What We Can Learn from Video Games: Tabletop Roleplaying Games as Art

What We Can Learn from Video Games: Tabletop Roleplaying Games as Art

There is an immense community of video game designers that, over the last 10 years, have worked towards furthering video games as an artistic medium. While some of this progress relates directly to the rise of the video game industry, this progress is also the result of artists and designers making a conscious choice to consider video games as an artistic medium.

Despite the relative age of the medium, these efforts have made the argument of video games as art a serious academic discussion. Museums across the United States now consider the value of video game exhibits. Even Roger Ebert has taken up the discussion, lending credence to the debate despite his own conclusion that art cannot be won. While there is significant overlap between the design factors involved in video games and tabletop roleplaying games, efforts to further tabletop roleplaying games as a medium are virtually nonexistent.

How have video game designers made progress furthering videogames as an artistic medium? Here are 2 approaches that may serve as a guidepost for the future of tabletop roleplaying games as a medium.

Tell Different Stories

Designers of video games who want to reach a wider audience have made significant gains by following in the footsteps of comic book creators. In the same way that graphic novels like Maus and Persepolis have transcended the idea that comics and the superhero genre are the same (comic books are not a genre), releasing video games outside of typical genres like Professor Layton and the Curious Village, Phoenix Wright, and Dance, Dance, Revolution has increased the breadth of the video game audience.

Experiment with the Medium

While hardware limitations have always served as a catalyst for creativity in video game design, it has rarely served as the source for major innovation. Instead it has been the role of indie game studios, often on limited budgets, to create innovative game structures. Major studios may occasionally break new ground, as Lucas Arts did with its noir-comedy Grim Fandango, but for each example of innovation from a major studio, there are a dozen indie examples. Developers, thatgamecompany, are perhaps the most well-known, having released the highly experimental Flower and Journey.

Tabletop roleplaying games are a medium that has a significant amount in common with video games. Yet the community of video game designers working to further their medium has no equivalent in tabletop roleplaying games. This isn’t to say that there are none, only that those treating tabletop RPG design as an artform are limited.

These series of posts will discuss tabletop roleplaying games as a medium for artistic expression. The first article in the series can be found here: Why Roleplaying Games “Don’t Get No Respect” Our next instalment will take at tabletop roleplaying games that blur lines between simple game and artwork.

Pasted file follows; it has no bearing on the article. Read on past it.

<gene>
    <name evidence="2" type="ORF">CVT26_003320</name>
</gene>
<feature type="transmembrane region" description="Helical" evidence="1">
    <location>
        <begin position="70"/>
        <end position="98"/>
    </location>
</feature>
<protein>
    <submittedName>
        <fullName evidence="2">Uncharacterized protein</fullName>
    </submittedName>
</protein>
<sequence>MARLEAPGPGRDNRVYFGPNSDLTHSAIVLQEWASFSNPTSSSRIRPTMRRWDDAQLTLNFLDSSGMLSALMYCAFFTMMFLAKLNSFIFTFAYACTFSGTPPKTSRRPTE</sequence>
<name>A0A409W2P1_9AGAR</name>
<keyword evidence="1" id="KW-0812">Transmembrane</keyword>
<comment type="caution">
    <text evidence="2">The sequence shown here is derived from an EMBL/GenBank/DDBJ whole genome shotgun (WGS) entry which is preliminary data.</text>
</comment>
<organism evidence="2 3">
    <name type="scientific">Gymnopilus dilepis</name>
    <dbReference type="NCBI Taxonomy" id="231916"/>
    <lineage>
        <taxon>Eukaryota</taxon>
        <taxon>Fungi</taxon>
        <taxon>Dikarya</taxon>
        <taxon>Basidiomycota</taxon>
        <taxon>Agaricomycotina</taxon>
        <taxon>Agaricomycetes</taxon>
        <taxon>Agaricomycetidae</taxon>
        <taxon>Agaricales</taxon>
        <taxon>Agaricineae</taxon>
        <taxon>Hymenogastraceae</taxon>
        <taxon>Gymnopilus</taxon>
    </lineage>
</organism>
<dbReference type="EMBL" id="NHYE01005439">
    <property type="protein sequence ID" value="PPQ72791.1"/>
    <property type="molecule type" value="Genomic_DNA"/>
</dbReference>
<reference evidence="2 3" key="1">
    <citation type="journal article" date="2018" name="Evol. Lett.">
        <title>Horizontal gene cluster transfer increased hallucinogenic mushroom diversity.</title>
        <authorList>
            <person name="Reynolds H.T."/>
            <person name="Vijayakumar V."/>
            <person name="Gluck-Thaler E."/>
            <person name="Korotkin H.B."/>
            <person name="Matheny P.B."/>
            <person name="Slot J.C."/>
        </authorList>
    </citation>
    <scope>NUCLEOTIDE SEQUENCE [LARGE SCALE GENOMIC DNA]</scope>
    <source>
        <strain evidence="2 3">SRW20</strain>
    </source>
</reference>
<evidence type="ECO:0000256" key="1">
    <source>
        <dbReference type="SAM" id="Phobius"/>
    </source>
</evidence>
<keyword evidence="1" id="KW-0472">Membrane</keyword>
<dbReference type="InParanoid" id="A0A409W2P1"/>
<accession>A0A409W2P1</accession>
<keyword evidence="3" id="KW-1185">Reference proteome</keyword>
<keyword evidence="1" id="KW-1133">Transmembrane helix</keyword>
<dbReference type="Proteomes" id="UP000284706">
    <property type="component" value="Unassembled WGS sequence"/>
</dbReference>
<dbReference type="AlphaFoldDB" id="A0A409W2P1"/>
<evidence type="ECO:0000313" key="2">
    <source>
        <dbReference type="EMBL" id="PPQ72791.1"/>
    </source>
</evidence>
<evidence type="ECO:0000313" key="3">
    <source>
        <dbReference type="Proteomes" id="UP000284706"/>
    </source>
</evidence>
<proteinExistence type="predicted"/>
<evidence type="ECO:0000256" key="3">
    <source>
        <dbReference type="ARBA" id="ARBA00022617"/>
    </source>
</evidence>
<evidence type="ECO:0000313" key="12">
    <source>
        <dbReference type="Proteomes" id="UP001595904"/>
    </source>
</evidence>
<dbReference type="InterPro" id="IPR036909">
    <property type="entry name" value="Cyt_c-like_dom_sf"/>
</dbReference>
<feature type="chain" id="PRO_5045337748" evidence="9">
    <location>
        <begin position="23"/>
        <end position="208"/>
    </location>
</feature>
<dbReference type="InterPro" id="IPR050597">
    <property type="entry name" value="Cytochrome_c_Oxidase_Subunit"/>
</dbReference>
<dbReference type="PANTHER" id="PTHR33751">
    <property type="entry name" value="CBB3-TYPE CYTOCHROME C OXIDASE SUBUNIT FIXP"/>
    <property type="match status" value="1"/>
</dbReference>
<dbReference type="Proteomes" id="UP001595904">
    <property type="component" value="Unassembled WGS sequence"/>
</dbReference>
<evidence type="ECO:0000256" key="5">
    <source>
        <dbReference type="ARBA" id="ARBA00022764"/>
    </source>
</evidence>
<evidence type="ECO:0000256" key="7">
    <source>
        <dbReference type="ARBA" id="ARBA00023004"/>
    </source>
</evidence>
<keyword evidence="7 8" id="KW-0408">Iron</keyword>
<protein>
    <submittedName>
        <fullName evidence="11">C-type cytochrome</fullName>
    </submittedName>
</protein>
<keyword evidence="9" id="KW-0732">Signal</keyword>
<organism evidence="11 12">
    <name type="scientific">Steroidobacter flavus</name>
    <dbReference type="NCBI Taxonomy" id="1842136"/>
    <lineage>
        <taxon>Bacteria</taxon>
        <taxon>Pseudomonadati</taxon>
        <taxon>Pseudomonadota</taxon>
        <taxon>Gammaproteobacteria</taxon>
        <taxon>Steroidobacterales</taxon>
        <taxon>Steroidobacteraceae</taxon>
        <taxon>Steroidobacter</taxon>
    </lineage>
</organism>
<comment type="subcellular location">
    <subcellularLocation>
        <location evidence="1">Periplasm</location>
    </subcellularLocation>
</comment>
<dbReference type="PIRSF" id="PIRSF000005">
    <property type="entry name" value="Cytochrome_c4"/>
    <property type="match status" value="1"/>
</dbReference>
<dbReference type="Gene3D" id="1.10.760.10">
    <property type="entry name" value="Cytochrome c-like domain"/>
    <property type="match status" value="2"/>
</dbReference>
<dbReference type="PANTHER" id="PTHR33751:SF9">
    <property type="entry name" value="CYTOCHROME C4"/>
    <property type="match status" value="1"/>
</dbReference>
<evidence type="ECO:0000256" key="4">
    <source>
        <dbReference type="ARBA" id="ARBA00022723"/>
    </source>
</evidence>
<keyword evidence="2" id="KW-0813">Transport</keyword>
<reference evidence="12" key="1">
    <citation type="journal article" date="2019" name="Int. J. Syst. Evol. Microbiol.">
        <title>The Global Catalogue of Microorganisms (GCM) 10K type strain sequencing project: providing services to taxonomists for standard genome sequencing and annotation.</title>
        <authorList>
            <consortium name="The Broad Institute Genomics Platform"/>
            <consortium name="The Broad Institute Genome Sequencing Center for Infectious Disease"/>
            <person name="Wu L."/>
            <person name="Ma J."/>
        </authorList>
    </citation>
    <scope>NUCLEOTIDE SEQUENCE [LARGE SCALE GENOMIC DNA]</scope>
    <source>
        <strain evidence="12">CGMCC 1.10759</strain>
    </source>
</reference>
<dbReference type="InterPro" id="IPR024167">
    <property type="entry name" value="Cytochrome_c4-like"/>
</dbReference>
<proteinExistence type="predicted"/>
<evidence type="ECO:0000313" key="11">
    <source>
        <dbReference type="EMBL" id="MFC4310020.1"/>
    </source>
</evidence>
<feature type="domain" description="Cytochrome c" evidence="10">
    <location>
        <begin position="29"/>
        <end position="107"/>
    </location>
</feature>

Why Roleplaying Games “Don’t Get No Respect”

Why Roleplaying Games “Don’t Get No Respect”

The first time that I sat in my friend’s basement–polyhedron in hand–I understood that Dungeons & Dragons wasn’t an activity that one advertises. The intense focus on D&D as “satanic training” from the 1980s wasn’t the issue (this was 1991). Mazes and Monsters was simply another brilliant comedic performance by Tom Hanks. While the 12-year-old me couldn’t pinpoint the issue, looking back, I think it was as simple as my subconscious realizing D&D was considered mindless entertainment. Something that “rots your brain,” like comic books or video games.

What constitutes mindless entertainment has changed a lot in 20 years. An entire generation of video game addicts have grown up–brains intact– had kids, and continue to be “gamers” while functioning as productive members of society. Family nights at the Symphony that once consisted of Star Wars and Indiana Jones scores, now include orchestral interpretations of Zelda and Mario. Even the Smithsonian American Art Museum has opened an exhibition that celebrates 40 years of games. While never reaching the commercial heights of video games, it can be argued that comic books have been more successful in claiming the title of art. Gene Luen Yang, author of the graphic novel American Born Chinese, was a finalist for the national book awards in the Young’s People’s Literature category in 2006. An achievement that follows in the footsteps of the special Pulitzer Prize awarded to Art Spiegelman for his book Maus.

Gaining acceptance as an art form is a monumental task. Early novels were seen as the frivolous pastime of aristocratic women. Fantasy novels were labeled as children’s books for decades, despite their intended audiences, and even today’s writers of the fantastic often feel the need to relabel their work as speculative fiction. It seems most mediums and genres are subject to this artistic rite of passage, forcing me to wonder why some forms succeed while others fail.

These series of posts, in the vein of Susana Grilo’s exploration of speculative fiction, will discuss tabletop roleplaying games as a medium for artistic expression. In the words of Rodney Dangerfield, why don’t roleplaying games “get no respect?”